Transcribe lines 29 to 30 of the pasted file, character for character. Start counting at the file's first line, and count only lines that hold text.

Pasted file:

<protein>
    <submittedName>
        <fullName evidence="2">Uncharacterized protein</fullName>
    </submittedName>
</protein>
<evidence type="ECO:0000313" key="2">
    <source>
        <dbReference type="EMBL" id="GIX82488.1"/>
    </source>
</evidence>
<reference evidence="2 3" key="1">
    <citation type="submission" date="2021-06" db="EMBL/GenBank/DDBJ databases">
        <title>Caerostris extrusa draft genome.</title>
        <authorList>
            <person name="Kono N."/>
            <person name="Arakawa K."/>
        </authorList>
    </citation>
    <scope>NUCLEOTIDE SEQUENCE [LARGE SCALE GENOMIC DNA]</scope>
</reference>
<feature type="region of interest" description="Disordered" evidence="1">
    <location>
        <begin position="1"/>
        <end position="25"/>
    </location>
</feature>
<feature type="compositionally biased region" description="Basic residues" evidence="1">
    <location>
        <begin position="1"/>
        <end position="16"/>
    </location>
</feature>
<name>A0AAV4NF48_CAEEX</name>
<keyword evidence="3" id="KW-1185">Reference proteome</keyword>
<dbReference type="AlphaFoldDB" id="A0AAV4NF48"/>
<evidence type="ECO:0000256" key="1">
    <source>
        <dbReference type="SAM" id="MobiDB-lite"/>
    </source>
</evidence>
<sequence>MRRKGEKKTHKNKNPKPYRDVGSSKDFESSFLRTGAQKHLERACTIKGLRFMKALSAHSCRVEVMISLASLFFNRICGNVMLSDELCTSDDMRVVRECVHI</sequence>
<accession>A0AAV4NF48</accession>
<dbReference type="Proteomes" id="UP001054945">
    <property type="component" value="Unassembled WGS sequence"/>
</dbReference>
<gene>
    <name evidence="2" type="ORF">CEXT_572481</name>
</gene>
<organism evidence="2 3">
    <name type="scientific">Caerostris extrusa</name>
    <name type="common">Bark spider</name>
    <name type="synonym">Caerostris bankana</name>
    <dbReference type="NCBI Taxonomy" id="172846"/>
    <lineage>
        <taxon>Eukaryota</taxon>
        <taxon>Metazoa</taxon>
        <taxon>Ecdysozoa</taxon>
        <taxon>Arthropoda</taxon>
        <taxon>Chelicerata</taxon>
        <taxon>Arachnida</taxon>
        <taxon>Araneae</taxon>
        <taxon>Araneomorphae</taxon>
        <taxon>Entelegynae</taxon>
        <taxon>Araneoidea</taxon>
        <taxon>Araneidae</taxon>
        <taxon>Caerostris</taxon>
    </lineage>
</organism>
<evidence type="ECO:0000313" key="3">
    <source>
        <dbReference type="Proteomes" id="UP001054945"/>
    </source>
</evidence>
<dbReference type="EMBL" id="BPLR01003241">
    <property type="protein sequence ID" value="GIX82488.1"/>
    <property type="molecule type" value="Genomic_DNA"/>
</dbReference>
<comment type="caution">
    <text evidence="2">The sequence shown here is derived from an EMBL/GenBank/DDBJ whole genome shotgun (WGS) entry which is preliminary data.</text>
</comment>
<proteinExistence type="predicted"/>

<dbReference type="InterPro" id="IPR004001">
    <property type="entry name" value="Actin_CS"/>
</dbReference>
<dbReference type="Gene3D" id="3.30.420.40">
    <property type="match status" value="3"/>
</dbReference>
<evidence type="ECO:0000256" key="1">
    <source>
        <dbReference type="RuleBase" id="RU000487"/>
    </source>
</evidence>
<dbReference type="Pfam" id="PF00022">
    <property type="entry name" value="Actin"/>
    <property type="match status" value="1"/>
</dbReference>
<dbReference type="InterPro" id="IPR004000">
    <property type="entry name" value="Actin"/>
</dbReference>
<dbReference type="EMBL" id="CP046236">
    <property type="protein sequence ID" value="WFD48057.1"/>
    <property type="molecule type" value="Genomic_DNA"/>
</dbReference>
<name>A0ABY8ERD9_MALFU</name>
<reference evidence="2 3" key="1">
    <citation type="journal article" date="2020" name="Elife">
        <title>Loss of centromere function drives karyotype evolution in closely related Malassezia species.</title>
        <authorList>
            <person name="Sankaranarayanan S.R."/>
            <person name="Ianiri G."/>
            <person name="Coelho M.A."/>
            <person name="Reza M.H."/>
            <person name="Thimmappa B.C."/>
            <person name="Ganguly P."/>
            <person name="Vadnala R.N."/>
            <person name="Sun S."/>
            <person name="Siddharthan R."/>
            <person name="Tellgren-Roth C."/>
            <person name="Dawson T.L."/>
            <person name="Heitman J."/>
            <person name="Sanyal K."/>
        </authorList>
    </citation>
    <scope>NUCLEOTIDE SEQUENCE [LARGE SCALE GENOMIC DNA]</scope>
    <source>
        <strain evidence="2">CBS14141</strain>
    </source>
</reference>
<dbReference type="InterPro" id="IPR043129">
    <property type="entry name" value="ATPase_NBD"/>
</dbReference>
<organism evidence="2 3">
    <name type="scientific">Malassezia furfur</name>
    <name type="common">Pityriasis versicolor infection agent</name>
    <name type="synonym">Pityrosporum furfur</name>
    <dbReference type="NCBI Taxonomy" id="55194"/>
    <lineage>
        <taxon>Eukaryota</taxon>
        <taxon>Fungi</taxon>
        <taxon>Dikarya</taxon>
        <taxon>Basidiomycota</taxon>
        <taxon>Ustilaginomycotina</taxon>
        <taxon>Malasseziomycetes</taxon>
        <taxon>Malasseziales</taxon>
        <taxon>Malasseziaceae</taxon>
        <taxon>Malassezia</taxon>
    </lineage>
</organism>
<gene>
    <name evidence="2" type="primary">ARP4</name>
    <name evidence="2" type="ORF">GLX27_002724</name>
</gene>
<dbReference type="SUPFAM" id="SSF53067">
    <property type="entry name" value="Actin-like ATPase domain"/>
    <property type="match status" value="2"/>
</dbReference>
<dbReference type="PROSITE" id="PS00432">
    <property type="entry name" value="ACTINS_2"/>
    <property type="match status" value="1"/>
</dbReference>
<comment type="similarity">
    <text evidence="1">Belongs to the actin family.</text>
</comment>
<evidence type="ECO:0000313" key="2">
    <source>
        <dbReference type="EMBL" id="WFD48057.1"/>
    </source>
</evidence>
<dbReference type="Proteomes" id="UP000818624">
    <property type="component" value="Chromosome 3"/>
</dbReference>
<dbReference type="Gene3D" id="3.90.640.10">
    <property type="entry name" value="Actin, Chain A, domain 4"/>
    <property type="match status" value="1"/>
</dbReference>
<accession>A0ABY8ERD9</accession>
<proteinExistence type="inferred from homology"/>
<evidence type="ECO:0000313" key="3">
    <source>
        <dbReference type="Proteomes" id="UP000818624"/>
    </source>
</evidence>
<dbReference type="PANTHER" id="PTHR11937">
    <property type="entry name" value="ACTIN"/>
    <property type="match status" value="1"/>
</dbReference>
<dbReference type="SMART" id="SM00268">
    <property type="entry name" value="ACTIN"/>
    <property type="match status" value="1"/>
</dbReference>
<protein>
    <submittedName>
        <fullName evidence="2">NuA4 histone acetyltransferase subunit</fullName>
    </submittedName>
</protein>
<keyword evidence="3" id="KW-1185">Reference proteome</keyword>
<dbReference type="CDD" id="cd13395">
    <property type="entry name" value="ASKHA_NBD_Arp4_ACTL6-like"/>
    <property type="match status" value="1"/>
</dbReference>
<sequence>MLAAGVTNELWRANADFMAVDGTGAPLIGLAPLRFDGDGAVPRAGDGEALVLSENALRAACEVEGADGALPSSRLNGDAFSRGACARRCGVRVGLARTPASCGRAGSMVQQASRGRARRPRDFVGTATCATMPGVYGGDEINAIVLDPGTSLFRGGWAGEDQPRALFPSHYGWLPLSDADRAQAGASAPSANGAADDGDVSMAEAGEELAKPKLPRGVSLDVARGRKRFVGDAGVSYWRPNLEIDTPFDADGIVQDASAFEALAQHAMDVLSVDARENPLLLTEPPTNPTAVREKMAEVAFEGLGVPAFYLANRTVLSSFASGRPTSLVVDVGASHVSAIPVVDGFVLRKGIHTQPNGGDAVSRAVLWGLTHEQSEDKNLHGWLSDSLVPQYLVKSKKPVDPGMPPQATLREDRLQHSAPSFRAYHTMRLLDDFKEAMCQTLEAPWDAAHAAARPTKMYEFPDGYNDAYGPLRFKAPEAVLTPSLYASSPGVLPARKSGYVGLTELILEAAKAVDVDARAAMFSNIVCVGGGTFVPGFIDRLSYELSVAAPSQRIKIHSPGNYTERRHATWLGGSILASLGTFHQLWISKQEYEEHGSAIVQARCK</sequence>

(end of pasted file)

        <begin position="1"/>
        <end position="16"/>